Nearly 60 People Shot, 7 Killed In Violent Weekend In Chicago
AUDIE CORNISH, HOST:
As the nation grapples with the two mass shootings in Texas and Ohio, residents in Chicago say they feel left out of the national conversation on gun violence. The city just had its most violent weekend so far. Chicago police say nearly 60 people were shot and seven people were killed. Patrick Smith of member station WBEZ reports. And a warning to listeners, this story contains the sound of gunfire.
PATRICK SMITH, BYLINE: A lot of the violence happened on the West Side of Chicago in an area that has long struggled with high unemployment and open-air drug markets. Police shared audio from one of the weekend's worst shootings in which one man was killed and seven others wounded. Police say they don't yet know the motive of the shooting.
(SOUNDBITE OF GUNFIRE)
SMITH: In total, it's almost a full minute of gunfire with the squealing tires of a car speeding away.
CAMIELLA WILLIAMS: That is not normal for us in Chicago.
SMITH: Camiella Williams is with the nonprofit group Live Free Chicago. She was one of a handful of Chicago residents and anti-violence activists who gathered outside of Mount Sinai Hospital this morning. Many West Side gunshot victims are taken to Mount Sinai. And for a couple hours on Sunday, the hospital had to stop accepting emergency room patients because of the crush of people wounded in nearby shootings and a car accident.
WILLIAMS: We shouldn't have to live traumatized like this.
SMITH: Alongside Williams was activist Paris - Tree - Brown, who was with the group Good Kids Mad City. Brown is in a wheelchair. He was paralyzed in a shooting seven years ago.
PARIS BROWN: I was shot on the weekend. And that weekend was similar to this one. During the weekend I was shot, there wasn't any nationwide media coverage or an outcry. Many of the people that died were just another statistic.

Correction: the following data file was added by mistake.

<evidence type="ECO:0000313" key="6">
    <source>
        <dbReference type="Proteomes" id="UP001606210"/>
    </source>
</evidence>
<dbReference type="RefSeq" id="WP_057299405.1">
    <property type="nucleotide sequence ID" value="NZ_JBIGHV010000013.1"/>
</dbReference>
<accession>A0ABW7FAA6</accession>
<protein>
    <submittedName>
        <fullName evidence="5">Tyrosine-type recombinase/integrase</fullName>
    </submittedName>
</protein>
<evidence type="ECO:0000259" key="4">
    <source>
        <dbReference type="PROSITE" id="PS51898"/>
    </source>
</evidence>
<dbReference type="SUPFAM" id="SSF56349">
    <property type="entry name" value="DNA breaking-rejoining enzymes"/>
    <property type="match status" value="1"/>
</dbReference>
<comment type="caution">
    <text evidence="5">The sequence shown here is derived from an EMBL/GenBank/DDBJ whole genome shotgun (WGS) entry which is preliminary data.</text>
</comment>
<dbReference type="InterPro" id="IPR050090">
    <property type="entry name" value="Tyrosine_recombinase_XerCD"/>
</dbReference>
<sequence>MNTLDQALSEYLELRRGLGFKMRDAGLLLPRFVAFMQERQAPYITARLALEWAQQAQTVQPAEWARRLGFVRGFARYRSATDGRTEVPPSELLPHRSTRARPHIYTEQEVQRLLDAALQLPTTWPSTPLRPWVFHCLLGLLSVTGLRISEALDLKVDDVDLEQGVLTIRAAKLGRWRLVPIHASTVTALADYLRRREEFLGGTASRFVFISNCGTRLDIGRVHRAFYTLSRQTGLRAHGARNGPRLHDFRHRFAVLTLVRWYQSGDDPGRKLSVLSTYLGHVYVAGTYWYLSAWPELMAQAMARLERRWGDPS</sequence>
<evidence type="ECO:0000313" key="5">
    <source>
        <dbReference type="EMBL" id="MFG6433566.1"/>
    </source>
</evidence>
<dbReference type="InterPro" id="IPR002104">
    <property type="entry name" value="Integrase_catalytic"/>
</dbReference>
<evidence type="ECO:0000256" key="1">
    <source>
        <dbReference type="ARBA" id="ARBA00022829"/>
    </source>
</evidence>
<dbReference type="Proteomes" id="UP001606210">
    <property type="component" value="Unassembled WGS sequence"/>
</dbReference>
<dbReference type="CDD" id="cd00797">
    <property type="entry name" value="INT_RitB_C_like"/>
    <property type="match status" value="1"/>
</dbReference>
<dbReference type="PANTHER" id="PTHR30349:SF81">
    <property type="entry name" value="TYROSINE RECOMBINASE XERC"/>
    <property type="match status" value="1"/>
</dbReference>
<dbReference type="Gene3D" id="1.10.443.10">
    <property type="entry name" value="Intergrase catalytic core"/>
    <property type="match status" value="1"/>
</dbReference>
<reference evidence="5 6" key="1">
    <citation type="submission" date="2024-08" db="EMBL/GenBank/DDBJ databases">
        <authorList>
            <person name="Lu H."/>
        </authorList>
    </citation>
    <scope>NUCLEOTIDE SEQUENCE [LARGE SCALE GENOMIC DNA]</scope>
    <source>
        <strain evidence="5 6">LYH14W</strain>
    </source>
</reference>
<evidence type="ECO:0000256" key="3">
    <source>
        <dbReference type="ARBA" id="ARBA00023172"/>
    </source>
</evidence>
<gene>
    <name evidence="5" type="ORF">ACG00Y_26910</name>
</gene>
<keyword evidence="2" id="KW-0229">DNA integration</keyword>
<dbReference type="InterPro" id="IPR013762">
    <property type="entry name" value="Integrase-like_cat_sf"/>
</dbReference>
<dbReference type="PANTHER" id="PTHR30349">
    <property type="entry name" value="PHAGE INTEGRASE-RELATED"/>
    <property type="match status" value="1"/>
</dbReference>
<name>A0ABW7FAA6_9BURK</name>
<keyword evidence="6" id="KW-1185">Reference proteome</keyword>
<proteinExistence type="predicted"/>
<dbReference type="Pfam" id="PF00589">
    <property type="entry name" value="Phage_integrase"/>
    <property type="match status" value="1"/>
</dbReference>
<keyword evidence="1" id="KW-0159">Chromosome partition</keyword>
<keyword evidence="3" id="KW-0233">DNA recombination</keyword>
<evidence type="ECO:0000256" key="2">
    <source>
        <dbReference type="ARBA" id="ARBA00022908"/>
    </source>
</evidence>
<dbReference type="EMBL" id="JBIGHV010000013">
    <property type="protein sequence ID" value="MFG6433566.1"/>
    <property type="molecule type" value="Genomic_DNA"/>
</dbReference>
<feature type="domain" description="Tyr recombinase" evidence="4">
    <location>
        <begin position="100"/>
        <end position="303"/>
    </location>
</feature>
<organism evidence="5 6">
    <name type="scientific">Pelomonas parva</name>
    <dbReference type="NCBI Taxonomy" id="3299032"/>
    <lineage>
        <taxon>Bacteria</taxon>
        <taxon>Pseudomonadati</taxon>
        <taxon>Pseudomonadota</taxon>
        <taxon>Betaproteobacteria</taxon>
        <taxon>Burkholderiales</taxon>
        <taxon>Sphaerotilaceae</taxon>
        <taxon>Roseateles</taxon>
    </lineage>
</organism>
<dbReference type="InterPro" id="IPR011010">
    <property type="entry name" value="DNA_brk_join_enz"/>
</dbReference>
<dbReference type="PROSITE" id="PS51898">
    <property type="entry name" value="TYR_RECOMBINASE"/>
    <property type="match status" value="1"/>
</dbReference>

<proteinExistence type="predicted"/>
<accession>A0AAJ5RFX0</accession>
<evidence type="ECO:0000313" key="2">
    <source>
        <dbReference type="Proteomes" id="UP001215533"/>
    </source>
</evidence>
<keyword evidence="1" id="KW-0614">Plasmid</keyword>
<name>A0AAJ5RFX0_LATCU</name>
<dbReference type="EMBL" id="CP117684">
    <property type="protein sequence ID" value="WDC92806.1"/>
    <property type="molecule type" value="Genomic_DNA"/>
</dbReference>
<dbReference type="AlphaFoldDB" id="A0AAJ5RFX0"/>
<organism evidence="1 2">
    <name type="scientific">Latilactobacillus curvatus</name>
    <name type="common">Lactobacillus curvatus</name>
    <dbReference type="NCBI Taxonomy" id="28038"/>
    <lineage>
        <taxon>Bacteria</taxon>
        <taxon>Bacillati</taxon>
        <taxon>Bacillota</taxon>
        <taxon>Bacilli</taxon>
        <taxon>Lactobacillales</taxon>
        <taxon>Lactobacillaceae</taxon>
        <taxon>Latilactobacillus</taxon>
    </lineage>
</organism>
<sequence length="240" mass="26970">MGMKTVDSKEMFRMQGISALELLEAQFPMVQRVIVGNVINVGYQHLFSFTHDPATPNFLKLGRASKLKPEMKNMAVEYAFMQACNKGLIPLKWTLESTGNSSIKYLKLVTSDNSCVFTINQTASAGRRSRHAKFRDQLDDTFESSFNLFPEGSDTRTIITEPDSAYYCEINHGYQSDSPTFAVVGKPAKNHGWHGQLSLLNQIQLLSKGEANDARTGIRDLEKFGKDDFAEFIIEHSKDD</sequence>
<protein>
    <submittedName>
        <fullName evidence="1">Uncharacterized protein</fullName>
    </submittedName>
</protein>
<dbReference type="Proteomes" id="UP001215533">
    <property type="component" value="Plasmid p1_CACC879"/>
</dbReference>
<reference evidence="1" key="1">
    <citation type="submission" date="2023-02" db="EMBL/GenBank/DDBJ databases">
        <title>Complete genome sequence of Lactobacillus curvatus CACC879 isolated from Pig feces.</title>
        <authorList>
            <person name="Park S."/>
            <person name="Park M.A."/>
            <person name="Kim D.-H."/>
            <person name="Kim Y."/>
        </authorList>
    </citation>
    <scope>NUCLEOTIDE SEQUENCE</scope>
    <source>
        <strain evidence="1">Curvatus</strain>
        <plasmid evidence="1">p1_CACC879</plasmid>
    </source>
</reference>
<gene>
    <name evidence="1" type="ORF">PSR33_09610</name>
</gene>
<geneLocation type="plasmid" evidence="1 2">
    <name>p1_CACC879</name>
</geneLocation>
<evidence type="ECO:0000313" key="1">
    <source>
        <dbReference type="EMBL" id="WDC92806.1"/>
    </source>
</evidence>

SMITH: Brown's point was echoed by many outside the hospital who feel like so-called mass shootings in other communities get a lot of attention, but gun violence in Chicago is overlooked or distorted for political effect.
BROWN: I think that that is clearly some sort of purposeful agenda to overshadow the lives and deaths and tragedy that the black and brown communities are facing by trying to label it as gang shootings.
SMITH: Williams says she's been at the table with national gun control groups, where the discussion is usually about reducing gun sales. But she feels like the problems go beyond gun control.
WILLIAMS: I'm tired of being asked, what's the solution, and when we tell you the solution, we are pushed away from the table.
SMITH: So far this year, 290 people have been murdered, 1,600 shot in Chicago. Both of those numbers are down compared to the last few years. Shootings are at a four-year low, according to Chicago police. But the city is still averaging about seven people shot every day. And Chicago Police Superintendent Eddie Johnson says the reason for Chicago gun violence is the same as the reason for gun violence across the country. It's too easy to get a gun.
EDDIE JOHNSON: We just simply have to come together, not only to identify, but enact common-sense solutions to these problems because clearly - clearly, too many people are being shot and killed in communities all across America.
(SOUNDBITE OF ARCHIVED RECORDING)
LORI LIGHTFOOT: Unfortunately, it happens here almost every weekend.
SMITH: Chicago Mayor Lori Lightfoot was also on the West Side of Chicago today.
(SOUNDBITE OF ARCHIVED RECORDING)
LIGHTFOOT: There are areas of the West Side that are just desperate.
SMITH: Like the activists, Lightfoot says to solve the problem on the West Side and in all of Chicago, it's going to take more jobs, more investment and more trauma services, in addition to more gun control. In the meantime, Police Superintendent Eddie Johnson says officers will continue to focus their efforts on seizing illegal guns.
For NPR News, I'm Patrick Smith in Chicago.
(SOUNDBITE OF MEMORY BLISS' "MIST")
NPR transcripts are created on a rush deadline by Verb8tm, Inc., an NPR contractor, and produced using a proprietary transcription process developed with NPR. This text may not be in its final form and may be updated or revised in the future. Accuracy and availability may vary. The authoritative record of NPR’s programming is the audio record.